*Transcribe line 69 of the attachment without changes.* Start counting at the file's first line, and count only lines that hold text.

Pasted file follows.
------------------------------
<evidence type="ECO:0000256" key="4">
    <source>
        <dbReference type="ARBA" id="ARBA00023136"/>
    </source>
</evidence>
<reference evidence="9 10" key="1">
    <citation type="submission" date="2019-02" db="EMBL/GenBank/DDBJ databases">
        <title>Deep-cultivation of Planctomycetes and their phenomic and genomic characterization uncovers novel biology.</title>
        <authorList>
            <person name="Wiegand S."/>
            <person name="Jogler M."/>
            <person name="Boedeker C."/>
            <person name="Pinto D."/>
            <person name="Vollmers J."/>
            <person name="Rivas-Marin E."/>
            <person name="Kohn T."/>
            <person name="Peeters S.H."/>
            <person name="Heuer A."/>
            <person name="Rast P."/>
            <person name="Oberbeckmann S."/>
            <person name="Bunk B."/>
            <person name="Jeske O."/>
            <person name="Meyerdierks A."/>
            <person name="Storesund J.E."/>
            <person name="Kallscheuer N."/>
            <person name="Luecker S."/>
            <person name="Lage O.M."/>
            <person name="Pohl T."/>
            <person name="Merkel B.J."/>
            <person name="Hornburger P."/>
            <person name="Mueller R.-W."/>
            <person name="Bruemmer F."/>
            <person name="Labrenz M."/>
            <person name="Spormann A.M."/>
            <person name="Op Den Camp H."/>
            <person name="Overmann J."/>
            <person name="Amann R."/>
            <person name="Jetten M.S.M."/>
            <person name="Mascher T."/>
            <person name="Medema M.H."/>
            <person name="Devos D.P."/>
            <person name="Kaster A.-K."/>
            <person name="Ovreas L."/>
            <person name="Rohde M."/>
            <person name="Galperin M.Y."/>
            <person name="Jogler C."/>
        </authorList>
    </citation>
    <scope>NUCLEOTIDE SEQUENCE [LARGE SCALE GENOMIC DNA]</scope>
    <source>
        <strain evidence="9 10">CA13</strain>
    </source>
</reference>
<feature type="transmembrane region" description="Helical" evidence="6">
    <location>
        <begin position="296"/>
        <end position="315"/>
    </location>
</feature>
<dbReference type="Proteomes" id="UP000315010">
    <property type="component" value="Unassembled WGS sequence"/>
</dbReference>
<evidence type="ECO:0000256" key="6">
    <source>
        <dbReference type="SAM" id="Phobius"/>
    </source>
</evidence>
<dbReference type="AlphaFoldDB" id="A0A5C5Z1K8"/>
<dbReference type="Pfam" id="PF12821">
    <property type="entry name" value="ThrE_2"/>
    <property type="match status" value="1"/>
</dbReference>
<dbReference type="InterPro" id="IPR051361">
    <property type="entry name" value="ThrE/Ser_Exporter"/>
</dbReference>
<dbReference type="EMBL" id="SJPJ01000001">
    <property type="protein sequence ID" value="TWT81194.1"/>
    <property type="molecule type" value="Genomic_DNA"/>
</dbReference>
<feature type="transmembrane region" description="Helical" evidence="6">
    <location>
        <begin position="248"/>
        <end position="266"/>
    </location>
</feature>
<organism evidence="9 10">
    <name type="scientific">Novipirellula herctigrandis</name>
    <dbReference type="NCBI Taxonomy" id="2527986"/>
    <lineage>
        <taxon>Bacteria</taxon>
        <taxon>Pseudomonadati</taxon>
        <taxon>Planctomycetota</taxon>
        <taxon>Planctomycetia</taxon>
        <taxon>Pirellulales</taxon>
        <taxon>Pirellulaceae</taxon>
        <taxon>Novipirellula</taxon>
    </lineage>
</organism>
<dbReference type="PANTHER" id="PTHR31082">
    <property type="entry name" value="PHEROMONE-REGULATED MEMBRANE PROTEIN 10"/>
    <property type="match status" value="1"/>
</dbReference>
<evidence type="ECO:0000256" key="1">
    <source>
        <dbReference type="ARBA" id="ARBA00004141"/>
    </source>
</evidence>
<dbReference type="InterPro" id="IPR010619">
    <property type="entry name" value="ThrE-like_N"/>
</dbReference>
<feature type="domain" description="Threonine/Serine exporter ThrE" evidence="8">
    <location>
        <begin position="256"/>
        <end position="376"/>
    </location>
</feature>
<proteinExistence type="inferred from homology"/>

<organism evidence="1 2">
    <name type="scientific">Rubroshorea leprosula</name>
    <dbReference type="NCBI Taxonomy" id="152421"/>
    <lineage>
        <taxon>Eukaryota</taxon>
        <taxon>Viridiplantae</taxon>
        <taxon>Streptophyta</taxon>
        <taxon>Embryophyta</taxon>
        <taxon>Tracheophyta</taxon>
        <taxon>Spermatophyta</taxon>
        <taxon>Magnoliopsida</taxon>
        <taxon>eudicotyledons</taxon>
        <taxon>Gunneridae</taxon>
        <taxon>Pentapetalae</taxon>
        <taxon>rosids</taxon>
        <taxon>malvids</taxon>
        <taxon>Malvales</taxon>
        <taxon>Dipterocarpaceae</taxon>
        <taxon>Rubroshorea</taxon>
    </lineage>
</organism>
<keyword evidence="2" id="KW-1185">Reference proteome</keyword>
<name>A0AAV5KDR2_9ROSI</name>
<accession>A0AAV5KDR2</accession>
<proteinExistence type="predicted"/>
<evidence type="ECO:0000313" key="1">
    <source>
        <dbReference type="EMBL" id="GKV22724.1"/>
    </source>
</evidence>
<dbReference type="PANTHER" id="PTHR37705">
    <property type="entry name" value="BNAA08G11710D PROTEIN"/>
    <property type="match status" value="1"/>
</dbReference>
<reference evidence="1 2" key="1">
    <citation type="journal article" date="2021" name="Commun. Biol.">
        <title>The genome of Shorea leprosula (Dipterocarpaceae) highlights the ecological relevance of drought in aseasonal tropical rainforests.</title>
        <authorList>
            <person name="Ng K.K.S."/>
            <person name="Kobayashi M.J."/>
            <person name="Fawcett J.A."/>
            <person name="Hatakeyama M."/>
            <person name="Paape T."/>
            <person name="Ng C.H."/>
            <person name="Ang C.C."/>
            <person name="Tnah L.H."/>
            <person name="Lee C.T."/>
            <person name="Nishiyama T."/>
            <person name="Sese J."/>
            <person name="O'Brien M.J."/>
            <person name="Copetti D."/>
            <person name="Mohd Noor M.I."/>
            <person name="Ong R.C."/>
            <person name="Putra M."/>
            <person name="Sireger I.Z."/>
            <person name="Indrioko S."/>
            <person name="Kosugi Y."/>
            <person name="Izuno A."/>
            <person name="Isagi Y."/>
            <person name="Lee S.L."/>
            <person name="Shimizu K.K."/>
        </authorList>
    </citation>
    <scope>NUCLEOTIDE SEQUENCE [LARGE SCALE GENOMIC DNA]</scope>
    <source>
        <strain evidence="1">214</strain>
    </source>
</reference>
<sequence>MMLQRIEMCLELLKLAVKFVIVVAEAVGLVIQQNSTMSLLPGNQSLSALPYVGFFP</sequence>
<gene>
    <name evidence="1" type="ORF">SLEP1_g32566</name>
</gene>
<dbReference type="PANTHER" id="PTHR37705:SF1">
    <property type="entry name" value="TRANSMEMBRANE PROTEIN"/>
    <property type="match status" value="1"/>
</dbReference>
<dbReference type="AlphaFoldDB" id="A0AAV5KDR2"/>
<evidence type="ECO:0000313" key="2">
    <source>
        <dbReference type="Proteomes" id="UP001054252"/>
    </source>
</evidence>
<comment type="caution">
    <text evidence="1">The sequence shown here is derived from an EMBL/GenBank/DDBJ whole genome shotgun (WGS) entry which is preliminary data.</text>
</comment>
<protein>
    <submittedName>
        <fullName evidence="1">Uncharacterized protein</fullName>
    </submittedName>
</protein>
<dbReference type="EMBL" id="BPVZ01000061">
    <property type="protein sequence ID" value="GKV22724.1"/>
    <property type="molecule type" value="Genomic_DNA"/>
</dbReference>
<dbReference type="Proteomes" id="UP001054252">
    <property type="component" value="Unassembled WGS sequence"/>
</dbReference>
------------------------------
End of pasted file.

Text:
<dbReference type="Pfam" id="PF12821">